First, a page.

For as long as I can remember, an amaryllis has graced my kitchen windowsill at Christmas time. They’re elegant, incredibly easy and, as I learned this summer, full of surprises. Typically I’ll buy a bulb in October and plant it in potting mix, or sometimes leave the soil out entirely and allow only the root plate to touch the water in a clear glass vase. Long, strappy leaves emerge like green tongues from the bulb and grow incredibly fast, giving way to a thick stalk that houses the bloom. The south-facing window offers up plenty of light and I get something to look at as I conquer the nightly dishes.
Aphrodite bloomed last Christmas. In the past, I’ve gotten amaryllis bulbs from big box stores for $5. At $15, Aphrodite was a splurge, but so worth it with her pink edged, frilly white blooms that lasted for a month. I left her on the windowsill and was shocked to see another flower stalk emerge from the bulb in June. By July 7, she was in full flower and I was smitten once again.
Around the same time, I discovered a forgotten Red Lion amaryllis bulb looking a bit wrinkled and forlorn, yet determined to throw up a flower stalk sans leaves, on my work bench. So I potted her up, offered a few words of encouragement, gave her a much needed drink and set her on the patio. Despite the neglect, she still offered up beautiful red, albeit slightly anemic, trumpet flowers. She’s since developed plenty of leaves and has joined Aphrodite in the garage for a bit of a chill to ignite the cycle all over again. Hopefully in time for the holidays!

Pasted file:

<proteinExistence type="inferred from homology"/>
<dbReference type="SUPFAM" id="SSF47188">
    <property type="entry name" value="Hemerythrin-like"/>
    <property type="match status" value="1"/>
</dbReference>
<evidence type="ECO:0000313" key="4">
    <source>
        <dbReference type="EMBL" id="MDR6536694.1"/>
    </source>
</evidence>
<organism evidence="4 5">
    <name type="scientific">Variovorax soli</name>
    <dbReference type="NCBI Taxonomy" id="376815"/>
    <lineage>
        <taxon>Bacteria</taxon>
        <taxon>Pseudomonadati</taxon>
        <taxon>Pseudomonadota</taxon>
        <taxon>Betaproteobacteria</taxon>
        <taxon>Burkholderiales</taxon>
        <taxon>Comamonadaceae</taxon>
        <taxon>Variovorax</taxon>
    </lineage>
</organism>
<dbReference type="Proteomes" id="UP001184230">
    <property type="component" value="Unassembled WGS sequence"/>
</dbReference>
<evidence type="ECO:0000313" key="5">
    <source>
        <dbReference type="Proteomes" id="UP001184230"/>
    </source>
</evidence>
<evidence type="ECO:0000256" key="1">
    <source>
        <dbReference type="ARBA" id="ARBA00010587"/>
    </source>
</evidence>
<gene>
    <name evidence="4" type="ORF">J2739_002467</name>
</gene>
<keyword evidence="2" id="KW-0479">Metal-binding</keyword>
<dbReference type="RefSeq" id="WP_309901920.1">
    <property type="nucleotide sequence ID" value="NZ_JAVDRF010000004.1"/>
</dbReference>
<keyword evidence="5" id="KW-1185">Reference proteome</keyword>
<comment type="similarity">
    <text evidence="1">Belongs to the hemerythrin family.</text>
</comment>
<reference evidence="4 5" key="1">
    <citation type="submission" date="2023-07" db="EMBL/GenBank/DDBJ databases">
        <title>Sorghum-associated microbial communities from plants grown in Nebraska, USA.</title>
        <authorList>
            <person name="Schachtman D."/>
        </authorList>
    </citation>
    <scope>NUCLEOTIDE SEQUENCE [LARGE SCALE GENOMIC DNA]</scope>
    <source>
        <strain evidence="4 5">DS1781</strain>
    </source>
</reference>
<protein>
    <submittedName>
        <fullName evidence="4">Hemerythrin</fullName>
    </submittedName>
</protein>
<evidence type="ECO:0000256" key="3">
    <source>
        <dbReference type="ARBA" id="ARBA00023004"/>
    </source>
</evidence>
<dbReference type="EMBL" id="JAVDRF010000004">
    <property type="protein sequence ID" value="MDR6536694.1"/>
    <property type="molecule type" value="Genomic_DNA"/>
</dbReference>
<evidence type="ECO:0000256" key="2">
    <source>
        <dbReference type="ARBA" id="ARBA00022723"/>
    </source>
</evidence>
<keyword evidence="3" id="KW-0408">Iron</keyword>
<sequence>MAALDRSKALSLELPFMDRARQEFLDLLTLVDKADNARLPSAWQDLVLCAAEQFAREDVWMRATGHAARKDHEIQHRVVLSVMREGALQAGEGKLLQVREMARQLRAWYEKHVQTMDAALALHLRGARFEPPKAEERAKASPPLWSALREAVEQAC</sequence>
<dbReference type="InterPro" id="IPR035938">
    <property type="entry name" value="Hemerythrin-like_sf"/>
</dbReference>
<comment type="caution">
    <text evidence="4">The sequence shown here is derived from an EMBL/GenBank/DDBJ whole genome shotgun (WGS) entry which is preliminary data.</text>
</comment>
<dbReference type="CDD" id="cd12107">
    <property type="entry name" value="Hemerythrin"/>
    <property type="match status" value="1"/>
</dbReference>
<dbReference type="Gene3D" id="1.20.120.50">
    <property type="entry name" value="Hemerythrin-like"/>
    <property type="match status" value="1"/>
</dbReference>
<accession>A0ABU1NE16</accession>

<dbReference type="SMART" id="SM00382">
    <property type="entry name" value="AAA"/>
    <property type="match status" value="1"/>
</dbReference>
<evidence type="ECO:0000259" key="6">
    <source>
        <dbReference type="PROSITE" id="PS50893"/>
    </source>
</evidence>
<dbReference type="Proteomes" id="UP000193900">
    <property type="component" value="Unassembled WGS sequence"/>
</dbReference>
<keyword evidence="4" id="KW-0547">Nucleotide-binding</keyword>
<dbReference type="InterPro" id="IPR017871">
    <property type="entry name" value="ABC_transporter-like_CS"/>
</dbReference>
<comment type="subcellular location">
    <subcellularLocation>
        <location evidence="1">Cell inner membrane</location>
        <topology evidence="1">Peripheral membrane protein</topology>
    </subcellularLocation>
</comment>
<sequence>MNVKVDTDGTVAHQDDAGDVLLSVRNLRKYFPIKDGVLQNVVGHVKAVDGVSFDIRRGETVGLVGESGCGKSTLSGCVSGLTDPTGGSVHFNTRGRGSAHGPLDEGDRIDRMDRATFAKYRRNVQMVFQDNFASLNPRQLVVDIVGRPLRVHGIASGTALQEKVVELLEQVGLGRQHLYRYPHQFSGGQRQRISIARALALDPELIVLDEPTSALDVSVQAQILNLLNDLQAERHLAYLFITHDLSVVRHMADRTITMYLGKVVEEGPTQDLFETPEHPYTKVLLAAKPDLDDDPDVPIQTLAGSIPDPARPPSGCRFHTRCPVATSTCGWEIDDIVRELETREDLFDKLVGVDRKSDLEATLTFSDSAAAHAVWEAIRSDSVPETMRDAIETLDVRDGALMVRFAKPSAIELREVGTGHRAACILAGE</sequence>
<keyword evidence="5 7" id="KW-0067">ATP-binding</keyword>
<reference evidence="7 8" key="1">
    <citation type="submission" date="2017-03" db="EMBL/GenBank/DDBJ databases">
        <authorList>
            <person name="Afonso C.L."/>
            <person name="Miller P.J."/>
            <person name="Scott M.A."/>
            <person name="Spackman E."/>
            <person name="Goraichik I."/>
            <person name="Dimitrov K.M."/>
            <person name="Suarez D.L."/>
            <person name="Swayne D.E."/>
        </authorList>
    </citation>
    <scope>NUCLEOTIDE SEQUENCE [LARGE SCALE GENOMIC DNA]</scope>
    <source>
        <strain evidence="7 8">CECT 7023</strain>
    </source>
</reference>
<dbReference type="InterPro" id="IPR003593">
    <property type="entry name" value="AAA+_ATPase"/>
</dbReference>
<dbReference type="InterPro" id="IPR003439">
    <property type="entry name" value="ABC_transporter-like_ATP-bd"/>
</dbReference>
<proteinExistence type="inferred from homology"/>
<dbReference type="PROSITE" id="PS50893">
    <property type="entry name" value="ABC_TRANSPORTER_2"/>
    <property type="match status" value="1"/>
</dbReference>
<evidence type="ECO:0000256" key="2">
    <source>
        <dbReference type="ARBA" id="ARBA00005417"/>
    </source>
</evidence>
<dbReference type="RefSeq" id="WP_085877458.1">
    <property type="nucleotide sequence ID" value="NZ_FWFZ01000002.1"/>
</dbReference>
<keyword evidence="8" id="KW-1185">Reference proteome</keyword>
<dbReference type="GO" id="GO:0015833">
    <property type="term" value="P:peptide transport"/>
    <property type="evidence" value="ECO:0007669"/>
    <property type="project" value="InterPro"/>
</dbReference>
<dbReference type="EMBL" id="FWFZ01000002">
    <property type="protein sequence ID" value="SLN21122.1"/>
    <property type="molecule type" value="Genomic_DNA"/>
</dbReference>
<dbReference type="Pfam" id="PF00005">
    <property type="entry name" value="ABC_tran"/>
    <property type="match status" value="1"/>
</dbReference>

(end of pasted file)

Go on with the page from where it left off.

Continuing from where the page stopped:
Forcing An Existing Bulb
- Bring the potted plant in before the first frost and locate in a cool, dark place. Withhold water.
- Once leaves have yellowed and died, cut them back close to the top of the bulb.
- Leave plant in place and allow to rest for at least a month.
- It takes about six to eight weeks for the plant to flower once it’s brought back into a warm environment so count back from the approximate time you’d like the blooms to appear and that will be the time you start the chilling process (fingers crossed!). Mother Nature may have other plans.
- When you’re ready to start the show, locate the plant in a warm, sunny spot and water thoroughly. Then withhold water until roots begin to appear, otherwise you risk rotting the bulb.
- The bud may appear before the leaves or vice versa, or it may remain dormant for a bit until one day you realize things beginning to happen.
- When color begins to appear in the bud, take the plant out of direct sunlight in a cool location to extend the bloom time.
Planting A New Amaryllis Bulb
- Select a bulb that is firm (no soft spots) with obvious roots at its base.
- Amaryllis like snug pots, which also help keep the plant upright when it becomes top heavy. A 5- to 7-inch pot should do the trick.
- Make sure the pot has a drainage hole and fill it partially with potting mix so that about a third of the bulb will be above the soil. You can add a bamboo stake now so that the stalk will have something to help it remain upright and you won’t risk damaging the bulb later.
- Water and place in bright, indirect light. Keep soil moist but not sopping.
- Rotate the pot a few times a week to prevent the plant from leaning.
- Feed it once a month with a half-strength water soluble fertilizer.
- When the flowers fade, remove the stalk and treat as a houseplant. You can move the plant outside when temperatures warm and repeat the process in the fall.
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